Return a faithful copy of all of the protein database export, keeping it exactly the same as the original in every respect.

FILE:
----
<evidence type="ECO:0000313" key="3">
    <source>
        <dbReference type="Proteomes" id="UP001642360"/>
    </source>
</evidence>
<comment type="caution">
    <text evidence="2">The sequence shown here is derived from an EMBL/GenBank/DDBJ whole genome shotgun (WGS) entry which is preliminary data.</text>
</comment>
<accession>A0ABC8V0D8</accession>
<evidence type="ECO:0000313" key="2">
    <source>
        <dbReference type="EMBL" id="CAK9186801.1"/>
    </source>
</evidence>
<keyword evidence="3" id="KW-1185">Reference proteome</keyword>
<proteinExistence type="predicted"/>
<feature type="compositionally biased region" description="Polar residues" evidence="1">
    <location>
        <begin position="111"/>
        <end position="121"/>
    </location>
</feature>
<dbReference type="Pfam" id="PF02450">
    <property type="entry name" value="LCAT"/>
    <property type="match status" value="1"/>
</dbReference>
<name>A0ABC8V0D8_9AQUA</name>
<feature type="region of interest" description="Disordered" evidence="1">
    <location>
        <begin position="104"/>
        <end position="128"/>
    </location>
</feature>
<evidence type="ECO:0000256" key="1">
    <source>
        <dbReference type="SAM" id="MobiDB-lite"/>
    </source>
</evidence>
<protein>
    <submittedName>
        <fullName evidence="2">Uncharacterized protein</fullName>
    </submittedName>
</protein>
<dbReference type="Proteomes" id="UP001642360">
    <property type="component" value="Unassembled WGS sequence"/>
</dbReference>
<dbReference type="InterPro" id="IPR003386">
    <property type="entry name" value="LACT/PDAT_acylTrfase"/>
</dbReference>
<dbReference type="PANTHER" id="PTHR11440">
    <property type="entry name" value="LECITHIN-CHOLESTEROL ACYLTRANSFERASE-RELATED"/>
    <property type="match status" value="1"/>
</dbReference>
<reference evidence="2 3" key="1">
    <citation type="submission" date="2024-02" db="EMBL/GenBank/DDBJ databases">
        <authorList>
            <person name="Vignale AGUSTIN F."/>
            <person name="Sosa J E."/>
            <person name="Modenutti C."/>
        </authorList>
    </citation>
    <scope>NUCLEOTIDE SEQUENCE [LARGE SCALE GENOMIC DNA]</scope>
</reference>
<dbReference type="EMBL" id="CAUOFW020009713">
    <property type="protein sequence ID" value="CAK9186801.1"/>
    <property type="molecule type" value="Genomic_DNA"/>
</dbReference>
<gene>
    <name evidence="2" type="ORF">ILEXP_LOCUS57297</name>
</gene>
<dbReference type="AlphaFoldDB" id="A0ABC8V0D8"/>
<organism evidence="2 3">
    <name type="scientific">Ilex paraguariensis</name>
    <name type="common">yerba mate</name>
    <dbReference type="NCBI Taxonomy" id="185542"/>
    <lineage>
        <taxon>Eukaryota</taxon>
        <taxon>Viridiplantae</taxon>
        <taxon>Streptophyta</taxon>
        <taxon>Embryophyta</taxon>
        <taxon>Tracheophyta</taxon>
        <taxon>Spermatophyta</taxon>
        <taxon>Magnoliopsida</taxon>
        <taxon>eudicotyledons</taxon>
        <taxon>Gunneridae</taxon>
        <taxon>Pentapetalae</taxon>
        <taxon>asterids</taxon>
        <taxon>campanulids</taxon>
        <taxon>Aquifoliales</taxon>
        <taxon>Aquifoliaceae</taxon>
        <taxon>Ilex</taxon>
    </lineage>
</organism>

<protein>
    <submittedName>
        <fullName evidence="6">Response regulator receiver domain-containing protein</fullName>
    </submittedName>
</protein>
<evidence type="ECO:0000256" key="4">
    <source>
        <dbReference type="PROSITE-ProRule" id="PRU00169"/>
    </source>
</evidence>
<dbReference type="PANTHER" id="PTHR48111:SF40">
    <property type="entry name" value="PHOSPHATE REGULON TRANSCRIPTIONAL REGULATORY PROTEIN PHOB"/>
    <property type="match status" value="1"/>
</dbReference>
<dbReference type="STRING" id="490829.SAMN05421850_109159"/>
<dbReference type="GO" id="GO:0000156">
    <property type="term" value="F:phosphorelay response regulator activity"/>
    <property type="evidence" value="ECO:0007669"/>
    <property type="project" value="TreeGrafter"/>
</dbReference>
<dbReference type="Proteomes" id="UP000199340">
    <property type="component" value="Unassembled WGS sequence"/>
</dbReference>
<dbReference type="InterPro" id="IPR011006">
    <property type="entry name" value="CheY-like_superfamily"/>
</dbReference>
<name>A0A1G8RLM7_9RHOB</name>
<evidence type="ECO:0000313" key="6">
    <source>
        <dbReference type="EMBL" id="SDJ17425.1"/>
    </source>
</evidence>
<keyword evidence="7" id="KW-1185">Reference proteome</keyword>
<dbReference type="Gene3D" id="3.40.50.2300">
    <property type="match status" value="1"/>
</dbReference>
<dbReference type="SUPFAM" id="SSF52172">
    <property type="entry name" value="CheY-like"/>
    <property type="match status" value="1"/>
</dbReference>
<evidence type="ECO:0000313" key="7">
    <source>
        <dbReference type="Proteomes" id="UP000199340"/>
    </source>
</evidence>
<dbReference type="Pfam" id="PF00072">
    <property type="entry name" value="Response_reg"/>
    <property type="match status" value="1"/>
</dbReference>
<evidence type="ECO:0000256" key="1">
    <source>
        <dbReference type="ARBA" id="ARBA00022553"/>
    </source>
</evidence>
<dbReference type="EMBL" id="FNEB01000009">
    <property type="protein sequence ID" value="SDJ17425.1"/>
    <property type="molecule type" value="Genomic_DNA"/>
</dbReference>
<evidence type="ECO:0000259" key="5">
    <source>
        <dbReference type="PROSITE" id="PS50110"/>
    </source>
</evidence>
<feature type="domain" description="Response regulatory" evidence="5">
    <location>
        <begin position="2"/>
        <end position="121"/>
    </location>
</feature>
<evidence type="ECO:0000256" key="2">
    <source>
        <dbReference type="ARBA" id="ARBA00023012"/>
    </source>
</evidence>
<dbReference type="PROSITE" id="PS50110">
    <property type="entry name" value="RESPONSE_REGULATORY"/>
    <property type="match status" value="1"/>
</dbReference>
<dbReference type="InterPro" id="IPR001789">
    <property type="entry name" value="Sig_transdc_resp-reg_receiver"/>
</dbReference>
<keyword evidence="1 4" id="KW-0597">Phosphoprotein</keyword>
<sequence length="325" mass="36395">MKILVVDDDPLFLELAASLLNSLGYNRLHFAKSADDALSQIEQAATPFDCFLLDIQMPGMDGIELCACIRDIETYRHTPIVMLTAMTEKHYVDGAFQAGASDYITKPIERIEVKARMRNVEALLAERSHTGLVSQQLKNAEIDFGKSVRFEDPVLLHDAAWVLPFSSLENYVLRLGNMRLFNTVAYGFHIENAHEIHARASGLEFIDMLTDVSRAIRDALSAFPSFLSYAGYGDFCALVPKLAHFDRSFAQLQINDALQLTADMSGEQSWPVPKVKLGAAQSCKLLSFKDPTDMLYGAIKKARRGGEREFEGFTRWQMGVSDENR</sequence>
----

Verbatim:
<evidence type="ECO:0000313" key="3">
    <source>
        <dbReference type="Proteomes" id="UP001642360"/>
    </source>
</evidence>
<comment type="caution">
    <text evidence="2">The sequence shown here is derived from an EMBL/GenBank/DDBJ whole genome shotgun (WGS) entry which is preliminary data.</text>
</comment>
<accession>A0ABC8V0D8</accession>
<evidence type="ECO:0000313" key="2">
    <source>
        <dbReference type="EMBL" id="CAK9186801.1"/>
    </source>
</evidence>
<keyword evidence="3" id="KW-1185">Reference proteome</keyword>
<proteinExistence type="predicted"/>
<feature type="compositionally biased region" description="Polar residues" evidence="1">
    <location>
        <begin position="111"/>
        <end position="121"/>
    </location>
</feature>
<dbReference type="Pfam" id="PF02450">
    <property type="entry name" value="LCAT"/>
    <property type="match status" value="1"/>
</dbReference>
<name>A0ABC8V0D8_9AQUA</name>
<feature type="region of interest" description="Disordered" evidence="1">
    <location>
        <begin position="104"/>
        <end position="128"/>
    </location>
</feature>
<evidence type="ECO:0000256" key="1">
    <source>
        <dbReference type="SAM" id="MobiDB-lite"/>
    </source>
</evidence>
<protein>
    <submittedName>
        <fullName evidence="2">Uncharacterized protein</fullName>
    </submittedName>
</protein>
<dbReference type="Proteomes" id="UP001642360">
    <property type="component" value="Unassembled WGS sequence"/>
</dbReference>
<dbReference type="InterPro" id="IPR003386">
    <property type="entry name" value="LACT/PDAT_acylTrfase"/>
</dbReference>
<dbReference type="PANTHER" id="PTHR11440">
    <property type="entry name" value="LECITHIN-CHOLESTEROL ACYLTRANSFERASE-RELATED"/>
    <property type="match status" value="1"/>
</dbReference>
<reference evidence="2 3" key="1">
    <citation type="submission" date="2024-02" db="EMBL/GenBank/DDBJ databases">
        <authorList>
            <person name="Vignale AGUSTIN F."/>
            <person name="Sosa J E."/>
            <person name="Modenutti C."/>
        </authorList>
    </citation>
    <scope>NUCLEOTIDE SEQUENCE [LARGE SCALE GENOMIC DNA]</scope>
</reference>
<dbReference type="EMBL" id="CAUOFW020009713">
    <property type="protein sequence ID" value="CAK9186801.1"/>
    <property type="molecule type" value="Genomic_DNA"/>
</dbReference>
<gene>
    <name evidence="2" type="ORF">ILEXP_LOCUS57297</name>
</gene>
<dbReference type="AlphaFoldDB" id="A0ABC8V0D8"/>
<organism evidence="2 3">
    <name type="scientific">Ilex paraguariensis</name>
    <name type="common">yerba mate</name>
    <dbReference type="NCBI Taxonomy" id="185542"/>
    <lineage>
        <taxon>Eukaryota</taxon>
        <taxon>Viridiplantae</taxon>
        <taxon>Streptophyta</taxon>
        <taxon>Embryophyta</taxon>
        <taxon>Tracheophyta</taxon>
        <taxon>Spermatophyta</taxon>
        <taxon>Magnoliopsida</taxon>
        <taxon>eudicotyledons</taxon>
        <taxon>Gunneridae</taxon>
        <taxon>Pentapetalae</taxon>
        <taxon>asterids</taxon>
        <taxon>campanulids</taxon>
        <taxon>Aquifoliales</taxon>
        <taxon>Aquifoliaceae</taxon>
        <taxon>Ilex</taxon>
    </lineage>
</organism>

<protein>
    <submittedName>
        <fullName evidence="6">Response regulator receiver domain-containing protein</fullName>
    </submittedName>
</protein>
<evidence type="ECO:0000256" key="4">
    <source>
        <dbReference type="PROSITE-ProRule" id="PRU00169"/>
    </source>
</evidence>
<dbReference type="PANTHER" id="PTHR48111:SF40">
    <property type="entry name" value="PHOSPHATE REGULON TRANSCRIPTIONAL REGULATORY PROTEIN PHOB"/>
    <property type="match status" value="1"/>
</dbReference>
<dbReference type="STRING" id="490829.SAMN05421850_109159"/>
<dbReference type="GO" id="GO:0000156">
    <property type="term" value="F:phosphorelay response regulator activity"/>
    <property type="evidence" value="ECO:0007669"/>
    <property type="project" value="TreeGrafter"/>
</dbReference>
<dbReference type="Proteomes" id="UP000199340">
    <property type="component" value="Unassembled WGS sequence"/>
</dbReference>
<dbReference type="InterPro" id="IPR011006">
    <property type="entry name" value="CheY-like_superfamily"/>
</dbReference>
<name>A0A1G8RLM7_9RHOB</name>
<evidence type="ECO:0000313" key="6">
    <source>
        <dbReference type="EMBL" id="SDJ17425.1"/>
    </source>
</evidence>
<keyword evidence="7" id="KW-1185">Reference proteome</keyword>
<dbReference type="Gene3D" id="3.40.50.2300">
    <property type="match status" value="1"/>
</dbReference>
<dbReference type="SUPFAM" id="SSF52172">
    <property type="entry name" value="CheY-like"/>
    <property type="match status" value="1"/>
</dbReference>
<evidence type="ECO:0000313" key="7">
    <source>
        <dbReference type="Proteomes" id="UP000199340"/>
    </source>
</evidence>
<dbReference type="Pfam" id="PF00072">
    <property type="entry name" value="Response_reg"/>
    <property type="match status" value="1"/>
</dbReference>
<evidence type="ECO:0000256" key="1">
    <source>
        <dbReference type="ARBA" id="ARBA00022553"/>
    </source>
</evidence>
<dbReference type="EMBL" id="FNEB01000009">
    <property type="protein sequence ID" value="SDJ17425.1"/>
    <property type="molecule type" value="Genomic_DNA"/>
</dbReference>
<evidence type="ECO:0000259" key="5">
    <source>
        <dbReference type="PROSITE" id="PS50110"/>
    </source>
</evidence>
<feature type="domain" description="Response regulatory" evidence="5">
    <location>
        <begin position="2"/>
        <end position="121"/>
    </location>
</feature>
<evidence type="ECO:0000256" key="2">
    <source>
        <dbReference type="ARBA" id="ARBA00023012"/>
    </source>
</evidence>
<dbReference type="PROSITE" id="PS50110">
    <property type="entry name" value="RESPONSE_REGULATORY"/>
    <property type="match status" value="1"/>
</dbReference>
<dbReference type="InterPro" id="IPR001789">
    <property type="entry name" value="Sig_transdc_resp-reg_receiver"/>
</dbReference>
<keyword evidence="1 4" id="KW-0597">Phosphoprotein</keyword>
<sequence length="325" mass="36395">MKILVVDDDPLFLELAASLLNSLGYNRLHFAKSADDALSQIEQAATPFDCFLLDIQMPGMDGIELCACIRDIETYRHTPIVMLTAMTEKHYVDGAFQAGASDYITKPIERIEVKARMRNVEALLAERSHTGLVSQQLKNAEIDFGKSVRFEDPVLLHDAAWVLPFSSLENYVLRLGNMRLFNTVAYGFHIENAHEIHARASGLEFIDMLTDVSRAIRDALSAFPSFLSYAGYGDFCALVPKLAHFDRSFAQLQINDALQLTADMSGEQSWPVPKVKLGAAQSCKLLSFKDPTDMLYGAIKKARRGGEREFEGFTRWQMGVSDENR</sequence>